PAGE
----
“I’m off route Jim.” I could tell he was frustrated with my  mistakes and slowing us down on our ascent. Our friend Mac showed up below me at the anchors I should have been at.

It’s ok. I thought. Lower down to the anchor, untie, pull, and re-tie. 

Pull it together. Pull it together.

Once the mistake was corrected, I got into the groove again, ruthlessly jamming my way up the Nose, and placing gear only when necessary. A party was rapping as I sped by.

“Good job, you are crushing,” he said.

“Thanks man, I feel like a turtle right now.” I responded, still upset with my mistakes.

2.5 hours to Dolt. It was 30 minutes faster than my last run with shenanigans. Maybe I’m not moving so slowly. 

Jim caught up, gave me gear, and I sped off again - quivering in the Texas chimney, destroying the Boot flake (free’d it!), and nailing the King Swing. Jim took over and I was finally able to soak it all in.

Here it was, early April, in t-shirts, climbing El Capitan with our good friends rallying behind us. I sat there for a few minutes on Eagle Ledge understanding so vividly why I am so passionate about rock climbing and the lifestyle. I felt free, in ecstasy and awe of the world around me - loving the puffy, white-bellied swallows chirping in the cracks I was jamming, the view of Middle Cathedral, the meadow, Ribbon Falls, and all of the subtle features of Capitan.

My favorite moment of the climb was jugging the changing corners, my least favorite pitch on the route due to it’s steepness. That area of rock is so unique with just one feature, the changing corners pitch, and nothing but blankness on either side. The wind was raging, and ropes flying over head. I laughed, and laughed, as I dangled in space almost three thousand feet off of the deck.

We topped out and got down just as the sun was setting, shared icecream, cheesy popcorn, and good food with my closest friends.

I moved into my shabin in Camp Four the next day. It’s a modest wood-framed tent cabin, but feels luxurious after living in a mini-van with another person for a year. My first decoration was a picture of the Salathe headwall above my bed. Mayan gracefully dispatches the 180 foot splitter in the photo. It is my daily reminder of where I am headed, and what I am working towards.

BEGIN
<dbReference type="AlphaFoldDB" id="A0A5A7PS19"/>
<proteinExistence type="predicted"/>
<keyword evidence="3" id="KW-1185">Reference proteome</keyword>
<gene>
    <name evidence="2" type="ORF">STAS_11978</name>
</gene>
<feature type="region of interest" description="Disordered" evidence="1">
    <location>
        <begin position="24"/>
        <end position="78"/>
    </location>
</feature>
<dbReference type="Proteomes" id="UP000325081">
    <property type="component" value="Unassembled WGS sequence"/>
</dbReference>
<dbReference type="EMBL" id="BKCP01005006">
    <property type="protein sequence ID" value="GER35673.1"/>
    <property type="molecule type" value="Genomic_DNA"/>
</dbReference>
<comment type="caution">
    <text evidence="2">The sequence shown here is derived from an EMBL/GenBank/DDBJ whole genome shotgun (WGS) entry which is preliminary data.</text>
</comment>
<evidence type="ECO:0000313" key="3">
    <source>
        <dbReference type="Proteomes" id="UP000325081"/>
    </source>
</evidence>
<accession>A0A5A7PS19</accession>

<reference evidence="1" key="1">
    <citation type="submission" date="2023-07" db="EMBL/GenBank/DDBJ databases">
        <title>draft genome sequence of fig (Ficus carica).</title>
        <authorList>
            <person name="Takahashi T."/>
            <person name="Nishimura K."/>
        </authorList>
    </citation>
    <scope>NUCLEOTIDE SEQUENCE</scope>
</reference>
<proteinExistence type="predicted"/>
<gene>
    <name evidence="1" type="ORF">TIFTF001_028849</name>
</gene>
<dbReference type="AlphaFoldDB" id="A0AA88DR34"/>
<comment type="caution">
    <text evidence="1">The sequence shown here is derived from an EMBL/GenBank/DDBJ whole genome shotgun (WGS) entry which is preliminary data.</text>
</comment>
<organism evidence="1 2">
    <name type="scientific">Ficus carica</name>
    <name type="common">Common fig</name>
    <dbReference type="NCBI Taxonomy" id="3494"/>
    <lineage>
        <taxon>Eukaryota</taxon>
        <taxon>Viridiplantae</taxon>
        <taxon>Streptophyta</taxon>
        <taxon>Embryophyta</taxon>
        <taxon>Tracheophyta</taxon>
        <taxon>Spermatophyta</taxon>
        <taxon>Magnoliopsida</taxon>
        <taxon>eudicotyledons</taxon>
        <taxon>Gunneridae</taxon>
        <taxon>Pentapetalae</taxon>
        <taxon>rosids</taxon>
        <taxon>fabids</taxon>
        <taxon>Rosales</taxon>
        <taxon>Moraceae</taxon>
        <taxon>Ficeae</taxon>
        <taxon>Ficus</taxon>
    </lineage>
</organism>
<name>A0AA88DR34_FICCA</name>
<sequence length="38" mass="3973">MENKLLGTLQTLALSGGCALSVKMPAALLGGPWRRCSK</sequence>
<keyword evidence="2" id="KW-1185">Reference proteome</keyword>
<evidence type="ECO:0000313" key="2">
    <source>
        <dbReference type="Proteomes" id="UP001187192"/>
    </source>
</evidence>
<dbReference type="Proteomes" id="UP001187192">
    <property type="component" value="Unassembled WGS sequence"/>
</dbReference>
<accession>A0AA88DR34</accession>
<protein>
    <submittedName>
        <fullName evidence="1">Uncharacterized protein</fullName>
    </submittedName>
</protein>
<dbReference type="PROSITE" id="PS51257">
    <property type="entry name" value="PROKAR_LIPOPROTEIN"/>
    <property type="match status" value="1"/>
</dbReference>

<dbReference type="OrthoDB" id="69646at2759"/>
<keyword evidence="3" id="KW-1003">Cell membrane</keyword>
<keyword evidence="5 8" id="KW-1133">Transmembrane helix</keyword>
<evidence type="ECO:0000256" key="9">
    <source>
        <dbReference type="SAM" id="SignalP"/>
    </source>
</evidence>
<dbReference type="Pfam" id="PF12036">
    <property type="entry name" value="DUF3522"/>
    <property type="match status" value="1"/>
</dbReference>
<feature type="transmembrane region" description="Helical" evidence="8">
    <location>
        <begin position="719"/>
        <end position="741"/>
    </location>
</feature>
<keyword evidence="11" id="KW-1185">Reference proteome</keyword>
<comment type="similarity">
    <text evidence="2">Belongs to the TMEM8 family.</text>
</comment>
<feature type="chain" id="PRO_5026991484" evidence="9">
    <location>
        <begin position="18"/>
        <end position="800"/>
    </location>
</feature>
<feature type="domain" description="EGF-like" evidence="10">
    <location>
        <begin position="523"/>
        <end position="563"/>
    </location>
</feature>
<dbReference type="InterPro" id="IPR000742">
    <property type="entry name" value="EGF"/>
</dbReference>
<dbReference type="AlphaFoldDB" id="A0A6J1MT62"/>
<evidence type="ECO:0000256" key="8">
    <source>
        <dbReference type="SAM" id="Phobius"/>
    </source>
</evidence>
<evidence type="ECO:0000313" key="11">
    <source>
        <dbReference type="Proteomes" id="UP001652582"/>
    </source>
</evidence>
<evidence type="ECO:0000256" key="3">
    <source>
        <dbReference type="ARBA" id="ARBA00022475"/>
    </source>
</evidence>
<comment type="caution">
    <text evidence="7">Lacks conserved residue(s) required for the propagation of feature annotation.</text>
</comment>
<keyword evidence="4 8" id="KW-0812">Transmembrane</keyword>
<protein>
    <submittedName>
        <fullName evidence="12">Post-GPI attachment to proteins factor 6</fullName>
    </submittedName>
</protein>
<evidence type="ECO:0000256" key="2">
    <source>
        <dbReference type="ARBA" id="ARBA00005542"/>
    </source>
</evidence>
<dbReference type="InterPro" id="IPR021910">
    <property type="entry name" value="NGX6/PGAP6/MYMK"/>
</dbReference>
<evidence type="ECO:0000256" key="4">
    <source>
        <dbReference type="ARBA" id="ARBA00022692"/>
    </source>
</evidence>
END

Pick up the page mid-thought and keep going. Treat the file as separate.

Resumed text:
Later that night, I turned on my pager to start my first season on Yosemite Search and Rescue. It was 10:30 at night and I heard this unfamiliar buzzing and a person speaking. I was startled. Am I getting called out?

“One to two SAR members needed for a call on top of Yosemite Falls,” the unfamiliar person commanded. Shaking off my sleepiness, I biked to the SAR cache and got sent out on my first mission. I spent half of the night hiking in the rain up the Yosemite Falls trail to locate two lost, young hikers from Southern California. This meant talking to my new friend and SAR mate, Buck, about everything rock climbing.

I’m finally starting to feel like I’m reaching a balance, a balance that is rewarding and sustainable for now. I’ve been battling the extremes in my lifestyle - just climbing in Bishop or just working in Taiwan. I am more psyched that ever to work in and for a community I’m in love with, and to pursue my dreams and become a granite gansta!

That night, I realized I was living my dream.  I am taught time and time again that patience is the greatest virtue. It’s easy to slump in your seat when things aren't working out, when you’re not sending a pitch, or life, or when you get into a situation that ends up less glorious than envisioned. I often think about Taiwan, what I learned, the life I lived there, and how I’ve changed from it, but it’s hard to put it down in words. I will write about it when it flows freely from the depths of my soul, but for now, I will keep learning, practicing patience with myself and others, and push myself to expand my comfort zone in all aspects of life. 

The time is now and it’s time to RAGE!

Mac and Rob sticking the King. We are above. Photo Credit: Kaylene Grove